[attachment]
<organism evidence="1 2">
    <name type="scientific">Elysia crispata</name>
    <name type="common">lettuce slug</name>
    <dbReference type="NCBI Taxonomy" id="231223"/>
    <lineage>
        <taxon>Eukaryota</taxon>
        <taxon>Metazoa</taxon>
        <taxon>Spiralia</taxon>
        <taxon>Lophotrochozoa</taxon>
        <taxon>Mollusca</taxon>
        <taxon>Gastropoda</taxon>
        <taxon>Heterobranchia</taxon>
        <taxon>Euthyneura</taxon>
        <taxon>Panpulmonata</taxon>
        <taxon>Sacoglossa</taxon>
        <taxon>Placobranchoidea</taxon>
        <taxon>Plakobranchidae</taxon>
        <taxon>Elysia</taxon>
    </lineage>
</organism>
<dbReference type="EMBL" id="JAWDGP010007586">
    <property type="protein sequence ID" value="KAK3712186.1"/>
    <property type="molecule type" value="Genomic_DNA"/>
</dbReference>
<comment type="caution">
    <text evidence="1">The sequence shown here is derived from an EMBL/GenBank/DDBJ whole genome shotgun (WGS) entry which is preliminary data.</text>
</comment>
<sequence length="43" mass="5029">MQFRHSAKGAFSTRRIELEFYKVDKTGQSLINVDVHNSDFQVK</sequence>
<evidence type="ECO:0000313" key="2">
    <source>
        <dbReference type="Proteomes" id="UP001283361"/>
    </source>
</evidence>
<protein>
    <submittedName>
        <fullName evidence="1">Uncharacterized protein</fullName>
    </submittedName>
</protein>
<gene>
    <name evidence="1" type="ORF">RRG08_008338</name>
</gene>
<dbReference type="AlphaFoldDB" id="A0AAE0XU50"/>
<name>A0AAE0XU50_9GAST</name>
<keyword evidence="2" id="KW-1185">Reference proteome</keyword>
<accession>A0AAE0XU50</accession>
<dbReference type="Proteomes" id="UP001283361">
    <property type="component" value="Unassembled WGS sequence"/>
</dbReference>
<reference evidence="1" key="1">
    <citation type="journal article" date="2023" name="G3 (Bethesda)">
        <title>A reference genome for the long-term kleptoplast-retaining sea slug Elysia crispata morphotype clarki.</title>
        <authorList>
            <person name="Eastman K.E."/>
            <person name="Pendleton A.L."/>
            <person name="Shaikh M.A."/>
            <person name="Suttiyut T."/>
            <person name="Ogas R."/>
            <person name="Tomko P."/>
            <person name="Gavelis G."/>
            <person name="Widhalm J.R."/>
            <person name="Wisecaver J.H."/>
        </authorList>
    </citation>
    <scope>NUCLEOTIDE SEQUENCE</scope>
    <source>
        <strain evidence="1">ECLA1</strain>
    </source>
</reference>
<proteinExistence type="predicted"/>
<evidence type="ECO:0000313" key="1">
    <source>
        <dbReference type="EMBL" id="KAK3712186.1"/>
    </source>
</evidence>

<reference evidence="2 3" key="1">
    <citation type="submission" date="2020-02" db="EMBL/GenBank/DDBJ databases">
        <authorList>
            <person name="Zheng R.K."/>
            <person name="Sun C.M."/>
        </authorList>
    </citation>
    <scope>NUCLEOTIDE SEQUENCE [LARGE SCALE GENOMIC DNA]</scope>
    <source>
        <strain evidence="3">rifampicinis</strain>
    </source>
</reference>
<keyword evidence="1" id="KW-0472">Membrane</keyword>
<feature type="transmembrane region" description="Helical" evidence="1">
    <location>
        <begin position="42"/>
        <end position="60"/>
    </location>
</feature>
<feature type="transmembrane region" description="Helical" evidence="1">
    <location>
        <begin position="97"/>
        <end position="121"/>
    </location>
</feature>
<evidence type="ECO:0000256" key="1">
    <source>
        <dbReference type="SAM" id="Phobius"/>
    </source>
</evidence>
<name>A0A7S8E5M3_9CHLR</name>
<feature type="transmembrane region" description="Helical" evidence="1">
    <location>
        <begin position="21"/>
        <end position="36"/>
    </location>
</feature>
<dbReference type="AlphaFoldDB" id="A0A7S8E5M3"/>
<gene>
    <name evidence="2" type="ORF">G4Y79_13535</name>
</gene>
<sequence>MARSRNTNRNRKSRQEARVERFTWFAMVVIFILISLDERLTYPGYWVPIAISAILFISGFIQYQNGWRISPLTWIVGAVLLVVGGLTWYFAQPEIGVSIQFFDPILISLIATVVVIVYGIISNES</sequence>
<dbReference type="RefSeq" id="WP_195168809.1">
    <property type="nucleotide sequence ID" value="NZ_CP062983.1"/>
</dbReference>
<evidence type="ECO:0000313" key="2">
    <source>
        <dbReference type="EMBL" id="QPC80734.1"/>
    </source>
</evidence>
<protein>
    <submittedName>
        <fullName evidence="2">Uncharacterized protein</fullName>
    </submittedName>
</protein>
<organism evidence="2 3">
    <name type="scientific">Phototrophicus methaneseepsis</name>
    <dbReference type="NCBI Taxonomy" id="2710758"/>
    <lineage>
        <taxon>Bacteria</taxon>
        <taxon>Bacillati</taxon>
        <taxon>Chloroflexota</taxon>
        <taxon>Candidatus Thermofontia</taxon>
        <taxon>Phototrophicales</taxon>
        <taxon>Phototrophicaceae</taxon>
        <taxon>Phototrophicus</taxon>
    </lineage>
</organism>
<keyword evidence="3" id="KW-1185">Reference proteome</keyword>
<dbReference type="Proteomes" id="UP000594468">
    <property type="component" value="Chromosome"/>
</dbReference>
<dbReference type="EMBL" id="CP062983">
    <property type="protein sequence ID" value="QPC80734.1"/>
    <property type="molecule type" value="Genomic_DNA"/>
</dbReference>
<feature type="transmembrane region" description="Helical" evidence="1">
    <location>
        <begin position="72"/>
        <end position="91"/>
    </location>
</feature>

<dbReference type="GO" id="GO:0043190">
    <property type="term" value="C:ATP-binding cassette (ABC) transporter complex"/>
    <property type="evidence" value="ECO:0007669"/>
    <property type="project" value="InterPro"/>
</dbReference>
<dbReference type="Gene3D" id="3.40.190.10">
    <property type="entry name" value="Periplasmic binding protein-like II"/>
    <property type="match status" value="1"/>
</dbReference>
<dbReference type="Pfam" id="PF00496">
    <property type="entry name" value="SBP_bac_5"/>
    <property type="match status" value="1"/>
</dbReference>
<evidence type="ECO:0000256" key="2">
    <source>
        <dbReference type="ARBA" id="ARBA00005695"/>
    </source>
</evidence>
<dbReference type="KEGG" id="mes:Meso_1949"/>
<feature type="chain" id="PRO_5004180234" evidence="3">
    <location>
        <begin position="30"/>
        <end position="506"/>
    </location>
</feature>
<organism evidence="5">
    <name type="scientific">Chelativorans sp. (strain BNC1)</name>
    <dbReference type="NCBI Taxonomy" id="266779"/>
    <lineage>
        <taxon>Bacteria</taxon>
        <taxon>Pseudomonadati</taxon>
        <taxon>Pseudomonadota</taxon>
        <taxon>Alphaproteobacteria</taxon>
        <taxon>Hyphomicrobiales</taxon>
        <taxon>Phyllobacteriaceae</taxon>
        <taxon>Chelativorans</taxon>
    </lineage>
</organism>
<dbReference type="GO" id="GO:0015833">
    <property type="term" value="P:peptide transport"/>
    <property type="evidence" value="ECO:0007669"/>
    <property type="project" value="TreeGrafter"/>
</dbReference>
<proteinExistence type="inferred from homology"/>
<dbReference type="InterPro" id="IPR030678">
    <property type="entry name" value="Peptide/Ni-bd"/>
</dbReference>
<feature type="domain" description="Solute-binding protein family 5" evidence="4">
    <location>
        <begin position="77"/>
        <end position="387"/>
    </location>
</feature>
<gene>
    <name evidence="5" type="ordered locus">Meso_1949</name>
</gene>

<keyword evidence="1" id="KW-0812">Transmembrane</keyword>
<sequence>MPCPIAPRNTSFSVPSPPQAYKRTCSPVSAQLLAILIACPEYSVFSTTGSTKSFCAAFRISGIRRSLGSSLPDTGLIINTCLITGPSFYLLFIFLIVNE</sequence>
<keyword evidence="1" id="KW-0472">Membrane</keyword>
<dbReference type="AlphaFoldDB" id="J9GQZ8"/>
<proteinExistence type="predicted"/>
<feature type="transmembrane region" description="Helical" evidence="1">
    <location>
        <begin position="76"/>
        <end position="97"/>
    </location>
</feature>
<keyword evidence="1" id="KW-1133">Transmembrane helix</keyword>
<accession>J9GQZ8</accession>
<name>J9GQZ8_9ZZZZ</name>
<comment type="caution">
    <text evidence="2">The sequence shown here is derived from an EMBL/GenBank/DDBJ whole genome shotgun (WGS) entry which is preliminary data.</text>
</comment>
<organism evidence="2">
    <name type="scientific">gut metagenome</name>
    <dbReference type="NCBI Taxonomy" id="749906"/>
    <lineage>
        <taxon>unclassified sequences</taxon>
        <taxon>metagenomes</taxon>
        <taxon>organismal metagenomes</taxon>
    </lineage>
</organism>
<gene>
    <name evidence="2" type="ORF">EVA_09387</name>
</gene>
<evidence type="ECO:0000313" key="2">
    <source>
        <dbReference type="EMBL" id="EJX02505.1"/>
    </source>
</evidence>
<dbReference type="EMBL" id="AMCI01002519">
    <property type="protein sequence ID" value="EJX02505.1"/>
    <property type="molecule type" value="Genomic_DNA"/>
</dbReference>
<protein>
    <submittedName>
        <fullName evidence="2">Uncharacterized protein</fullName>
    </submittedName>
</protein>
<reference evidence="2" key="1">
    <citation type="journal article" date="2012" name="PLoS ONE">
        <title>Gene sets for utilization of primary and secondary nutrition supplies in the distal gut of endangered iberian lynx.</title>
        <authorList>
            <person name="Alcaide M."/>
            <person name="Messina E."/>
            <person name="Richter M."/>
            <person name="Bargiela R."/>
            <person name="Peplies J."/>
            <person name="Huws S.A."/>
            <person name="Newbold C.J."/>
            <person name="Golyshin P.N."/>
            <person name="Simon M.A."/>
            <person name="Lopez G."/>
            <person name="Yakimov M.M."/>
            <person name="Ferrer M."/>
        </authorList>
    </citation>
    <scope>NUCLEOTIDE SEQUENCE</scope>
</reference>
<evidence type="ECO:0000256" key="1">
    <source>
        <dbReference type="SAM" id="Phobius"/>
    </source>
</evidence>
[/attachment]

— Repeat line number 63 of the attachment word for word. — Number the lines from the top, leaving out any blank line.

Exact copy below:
    </citation>